With its long coastline, unique location, large oil and gas deposit, large and growing population, among others, the Nigerian shipping industry holds the prospect of generating trillions of buck annually into the government coffers, but sadly, this potential remains untapped.
Today, an estimated 90 per cent of the world’s goods are transported by sea every year even as the total value of the annual world shipping trade had reached more than $18 billion.
However, shipping’s ability to offer economic and efficient long distance transport puts it at the centre of the world economy. Each year, the shipping industry transports nearly 11 billion tons of goods, which include crude oil, iron ore and grain. These shipments would not be possible by road, rail or air.
However, the shipping sector also remains the most effective way to move complex goods and raw materials around the world. This also makes it one of the highest employers of labour and revenue earner.
Presently, Nigeria is said to be losing an estimated $10.5 billion in revenue annually due to its inability to harness its potential in the shipping industry. Ironically, Nigeria is also reputed as the highest importer of Norwegian fish.
Daily Sun investigations show that Nigeria is not taking full advantage of its offshore maritime potential. These include services that involve movement of cargos such as wet cargo like petroleum products as well as the shipping of bulk cargos such as rice, cement, among others. Daily Sun learnt that in offshore marine cargo business, Nigeria is not having more than 15 to 16 per cent participation in terms of market share. “In the real shipping of cargo, Nigeria does not have more than 4 to 5 per cent of the business.
Stakeholders at different fora advised the Federal Government to pay adequate attention to the shipping industry and unlock its potential in a bid to ensure its economy diversification is achieved. A shipping expert, George Olamilekan, said Nigeria needs strong political will to harness the $10.5 billion potential in the shipping industry that is eluding the nation, saying that without strong commitment from the government, the shipping industry will continue to be in shackles.
“Our maritime sector is vast and full of potential especially the shipping aspect of the sector. Our shipping business can generate more than $20 billion annually and create numerous jobs for Nigerians if we put our house in order. There is need for government to study what other countries have done that made their shipping industry efficient and viable.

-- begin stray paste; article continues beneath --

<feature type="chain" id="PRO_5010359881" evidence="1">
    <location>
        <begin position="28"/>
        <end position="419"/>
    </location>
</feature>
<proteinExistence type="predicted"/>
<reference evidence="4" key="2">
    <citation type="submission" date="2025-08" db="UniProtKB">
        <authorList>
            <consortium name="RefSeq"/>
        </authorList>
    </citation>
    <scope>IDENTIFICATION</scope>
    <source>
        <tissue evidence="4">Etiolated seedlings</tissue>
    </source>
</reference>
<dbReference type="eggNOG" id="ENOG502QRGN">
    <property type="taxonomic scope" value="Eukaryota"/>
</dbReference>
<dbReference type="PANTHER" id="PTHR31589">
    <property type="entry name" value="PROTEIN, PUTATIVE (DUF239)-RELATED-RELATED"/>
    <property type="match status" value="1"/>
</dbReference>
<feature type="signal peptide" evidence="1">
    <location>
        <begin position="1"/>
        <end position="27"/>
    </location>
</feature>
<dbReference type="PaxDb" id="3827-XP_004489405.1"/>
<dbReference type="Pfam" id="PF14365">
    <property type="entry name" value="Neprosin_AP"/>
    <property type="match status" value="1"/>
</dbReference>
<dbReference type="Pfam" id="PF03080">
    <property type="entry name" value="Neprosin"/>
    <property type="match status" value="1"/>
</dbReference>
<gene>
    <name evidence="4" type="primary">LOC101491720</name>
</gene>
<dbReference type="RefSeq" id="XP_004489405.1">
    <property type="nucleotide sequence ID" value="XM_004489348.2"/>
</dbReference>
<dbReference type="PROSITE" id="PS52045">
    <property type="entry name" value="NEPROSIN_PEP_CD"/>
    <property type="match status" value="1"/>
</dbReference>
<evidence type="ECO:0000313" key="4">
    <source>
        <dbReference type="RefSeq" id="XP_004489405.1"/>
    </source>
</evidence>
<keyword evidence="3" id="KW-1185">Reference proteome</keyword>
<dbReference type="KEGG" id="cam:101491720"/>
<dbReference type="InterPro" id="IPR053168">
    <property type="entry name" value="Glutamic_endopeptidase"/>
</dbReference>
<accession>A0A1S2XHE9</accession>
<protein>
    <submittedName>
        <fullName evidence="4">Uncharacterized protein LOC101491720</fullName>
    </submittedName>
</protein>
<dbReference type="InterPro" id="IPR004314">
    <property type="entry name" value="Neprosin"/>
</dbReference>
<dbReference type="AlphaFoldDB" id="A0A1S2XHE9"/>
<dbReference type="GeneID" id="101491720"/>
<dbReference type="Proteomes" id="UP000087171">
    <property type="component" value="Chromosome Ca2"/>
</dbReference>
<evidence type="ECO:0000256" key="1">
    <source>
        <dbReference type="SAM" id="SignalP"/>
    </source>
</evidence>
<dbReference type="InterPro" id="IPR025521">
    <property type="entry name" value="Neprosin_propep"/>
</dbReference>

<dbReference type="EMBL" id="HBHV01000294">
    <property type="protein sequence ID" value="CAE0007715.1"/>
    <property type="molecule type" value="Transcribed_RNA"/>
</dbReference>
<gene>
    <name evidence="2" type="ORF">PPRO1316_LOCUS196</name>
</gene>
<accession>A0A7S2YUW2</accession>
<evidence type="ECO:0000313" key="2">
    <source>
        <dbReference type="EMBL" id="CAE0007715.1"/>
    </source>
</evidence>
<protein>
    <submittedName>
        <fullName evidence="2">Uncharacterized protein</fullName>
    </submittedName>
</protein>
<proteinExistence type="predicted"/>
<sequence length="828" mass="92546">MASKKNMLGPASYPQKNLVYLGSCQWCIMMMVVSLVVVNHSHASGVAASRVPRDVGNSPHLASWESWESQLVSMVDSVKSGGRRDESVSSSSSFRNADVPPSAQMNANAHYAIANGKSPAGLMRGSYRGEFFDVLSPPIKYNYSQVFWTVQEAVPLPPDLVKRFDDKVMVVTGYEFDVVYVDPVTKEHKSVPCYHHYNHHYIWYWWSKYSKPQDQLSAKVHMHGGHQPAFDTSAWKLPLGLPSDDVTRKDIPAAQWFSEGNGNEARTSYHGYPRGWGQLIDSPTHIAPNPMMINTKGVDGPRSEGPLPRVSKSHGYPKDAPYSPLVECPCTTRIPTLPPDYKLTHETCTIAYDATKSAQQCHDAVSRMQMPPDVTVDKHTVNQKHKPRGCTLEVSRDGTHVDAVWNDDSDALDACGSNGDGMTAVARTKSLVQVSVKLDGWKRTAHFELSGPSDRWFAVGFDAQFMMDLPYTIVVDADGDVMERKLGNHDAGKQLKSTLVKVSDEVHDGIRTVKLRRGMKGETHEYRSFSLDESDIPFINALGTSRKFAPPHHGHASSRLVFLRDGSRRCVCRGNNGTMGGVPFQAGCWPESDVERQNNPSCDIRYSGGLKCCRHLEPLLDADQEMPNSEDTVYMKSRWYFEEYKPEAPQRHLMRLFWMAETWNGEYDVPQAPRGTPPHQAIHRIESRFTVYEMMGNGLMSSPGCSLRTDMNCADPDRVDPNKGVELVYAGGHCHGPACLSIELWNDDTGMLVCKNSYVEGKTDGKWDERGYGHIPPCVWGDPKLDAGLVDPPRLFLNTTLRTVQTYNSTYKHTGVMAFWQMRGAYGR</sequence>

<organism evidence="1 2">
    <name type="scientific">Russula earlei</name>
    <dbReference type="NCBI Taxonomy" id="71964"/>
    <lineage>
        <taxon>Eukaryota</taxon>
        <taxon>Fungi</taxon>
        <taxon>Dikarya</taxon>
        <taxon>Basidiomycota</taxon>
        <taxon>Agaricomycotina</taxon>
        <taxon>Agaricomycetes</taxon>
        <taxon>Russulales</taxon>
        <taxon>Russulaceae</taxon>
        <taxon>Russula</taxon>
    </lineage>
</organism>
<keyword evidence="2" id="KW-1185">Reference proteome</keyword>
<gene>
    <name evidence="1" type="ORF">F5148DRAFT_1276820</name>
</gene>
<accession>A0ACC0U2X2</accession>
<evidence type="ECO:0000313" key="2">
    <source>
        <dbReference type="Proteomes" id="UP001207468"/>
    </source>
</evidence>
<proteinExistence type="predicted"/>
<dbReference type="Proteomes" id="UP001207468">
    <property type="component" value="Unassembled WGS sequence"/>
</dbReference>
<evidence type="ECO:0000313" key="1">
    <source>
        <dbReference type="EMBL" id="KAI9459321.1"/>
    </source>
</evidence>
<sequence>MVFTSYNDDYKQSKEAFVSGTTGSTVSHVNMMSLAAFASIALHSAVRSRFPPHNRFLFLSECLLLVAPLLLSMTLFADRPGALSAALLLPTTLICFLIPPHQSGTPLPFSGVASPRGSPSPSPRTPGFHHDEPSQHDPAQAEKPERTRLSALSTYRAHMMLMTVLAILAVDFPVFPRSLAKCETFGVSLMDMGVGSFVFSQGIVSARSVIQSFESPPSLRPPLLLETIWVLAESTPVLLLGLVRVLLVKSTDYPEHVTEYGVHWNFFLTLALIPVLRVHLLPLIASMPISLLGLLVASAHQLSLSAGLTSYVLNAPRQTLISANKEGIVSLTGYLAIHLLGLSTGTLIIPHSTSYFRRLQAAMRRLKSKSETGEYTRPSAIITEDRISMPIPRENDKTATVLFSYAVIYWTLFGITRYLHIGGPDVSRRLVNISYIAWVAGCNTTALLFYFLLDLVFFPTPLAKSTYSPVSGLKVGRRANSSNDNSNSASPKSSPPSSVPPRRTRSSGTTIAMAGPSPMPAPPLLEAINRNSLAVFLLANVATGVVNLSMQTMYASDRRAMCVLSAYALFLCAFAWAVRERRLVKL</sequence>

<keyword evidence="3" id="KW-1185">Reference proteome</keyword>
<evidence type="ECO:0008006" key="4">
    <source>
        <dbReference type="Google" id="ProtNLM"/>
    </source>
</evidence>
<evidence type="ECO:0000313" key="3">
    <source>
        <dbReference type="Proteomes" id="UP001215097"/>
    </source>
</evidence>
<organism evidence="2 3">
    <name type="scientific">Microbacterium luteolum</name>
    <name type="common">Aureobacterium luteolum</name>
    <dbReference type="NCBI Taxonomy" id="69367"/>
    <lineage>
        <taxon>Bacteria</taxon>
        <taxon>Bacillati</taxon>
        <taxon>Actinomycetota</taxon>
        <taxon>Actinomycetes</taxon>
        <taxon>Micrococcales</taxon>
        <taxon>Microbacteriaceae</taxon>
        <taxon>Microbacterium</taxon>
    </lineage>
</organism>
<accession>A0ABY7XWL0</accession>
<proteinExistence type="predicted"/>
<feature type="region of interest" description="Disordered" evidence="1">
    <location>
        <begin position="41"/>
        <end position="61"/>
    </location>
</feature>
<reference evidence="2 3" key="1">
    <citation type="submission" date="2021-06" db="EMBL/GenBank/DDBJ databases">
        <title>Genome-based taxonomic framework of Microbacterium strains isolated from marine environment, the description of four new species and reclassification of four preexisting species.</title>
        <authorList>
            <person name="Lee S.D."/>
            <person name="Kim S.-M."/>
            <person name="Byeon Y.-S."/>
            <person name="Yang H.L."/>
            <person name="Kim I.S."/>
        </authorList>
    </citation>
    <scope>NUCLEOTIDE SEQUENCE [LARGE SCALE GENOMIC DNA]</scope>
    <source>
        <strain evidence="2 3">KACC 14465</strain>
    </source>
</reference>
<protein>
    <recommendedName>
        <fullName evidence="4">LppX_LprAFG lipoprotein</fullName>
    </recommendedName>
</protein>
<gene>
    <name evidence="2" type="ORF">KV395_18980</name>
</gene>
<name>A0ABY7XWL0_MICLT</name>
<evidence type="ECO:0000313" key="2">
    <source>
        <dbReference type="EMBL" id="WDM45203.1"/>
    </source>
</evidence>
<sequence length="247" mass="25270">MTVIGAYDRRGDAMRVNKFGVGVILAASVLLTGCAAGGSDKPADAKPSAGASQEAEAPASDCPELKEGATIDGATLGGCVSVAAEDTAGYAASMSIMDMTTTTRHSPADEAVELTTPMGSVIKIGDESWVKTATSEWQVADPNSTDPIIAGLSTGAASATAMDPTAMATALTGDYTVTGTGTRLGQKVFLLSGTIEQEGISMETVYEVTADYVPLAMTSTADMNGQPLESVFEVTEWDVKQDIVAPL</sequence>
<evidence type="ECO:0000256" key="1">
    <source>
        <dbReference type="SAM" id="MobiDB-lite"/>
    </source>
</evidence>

“There are a lot of opportunities embedded in the shipping industry that we need to tap as a maritime nation. For instance, shipping has capacity to provide opportunity for inland water way transport, coastal and high sea trading, which made it possible for Nigerians to develop skill for fish and shrimps trawling enterprise,” he said.
He stated that shipping has engendered employment for sizeable number of Nigerian in various maritime related occupations, adding that it generates much-needed foreign exchange to the Nigerian economy in form of ship repairs, levies, taxes, port fees and charges among others.
Speaking with Daily Sun, Advisory Head/CEO, Kamany Marine Services Limited, Charles Okorefe, said that there are so many things, challenges and hurdles that has to be crossed.
According to him, first and foremost is the question of shipping policy in Nigeria! How robust and developed is the shipping policy in Nigeria? “What are the indices for growth in the shipping industry? That was a report few days ago that containers coming from China now are surcharged $1000 extra. What does that mean? It tells you that the Nigeria shipping environment has challenges.
Our ports do not give that kind of friendliness that necessitates quick turnaround of vessels. So in anticipation of their vessels being delayed, containers that are coming here are being surcharged,” he said.
He noted that another issue is the dumping of containers, which has become a common phenomenon in Nigeria because of congestion, empty containers cannot go into the port and truck drivers carrying them everywhere without access to the ports and delaying their businesses. He said what they do is simply dump them and that is why empty containers are littering everywhere, adding that in most cases, there is no return-cargo and no nation can run a shipping business without return-cargo.
“These are some of the major challenges. You will see the port at Apapa and Tin Can which are the major functional ports in Nigeria. Look at the challenges these two ports have, not to talk of the other ports in central areas that are not functioning at all or not functioning optimally.
“Congestion is a major problem that leads to delay in ship turnaround time and also problems of dumping empty containers, making it impossible for the return cargo to be effected in most cases and the shipping companies are losing money on those containers not being returned.
“In some areas, you even found scarcity of containers to even ship goods in most ports now because containers are stuck in most cases in ports like Nigerian ports. These are major challenges,” he explained.
In the area of policy, he emphasised that Nigeria does not have clear-cut policy to guide the nation’s ports and the shipping business.
“We are talking about Nigerian Shippers Council as the economic regulator of the ports. Are they functional? Are they even accepted by other agencies of government like NIMASA, NPA and NIWA? So these are contending issues that are weighing down on the maritime industry in Nigeria especially the shipping and port businesses.
“The potential is there to even generate more than $10.5 billion that people are talking about. But is our house in order? The answer is no. Forever they are still working on Apapa Road, which is a major problem for access cargo dwelling time in port.
– The Sun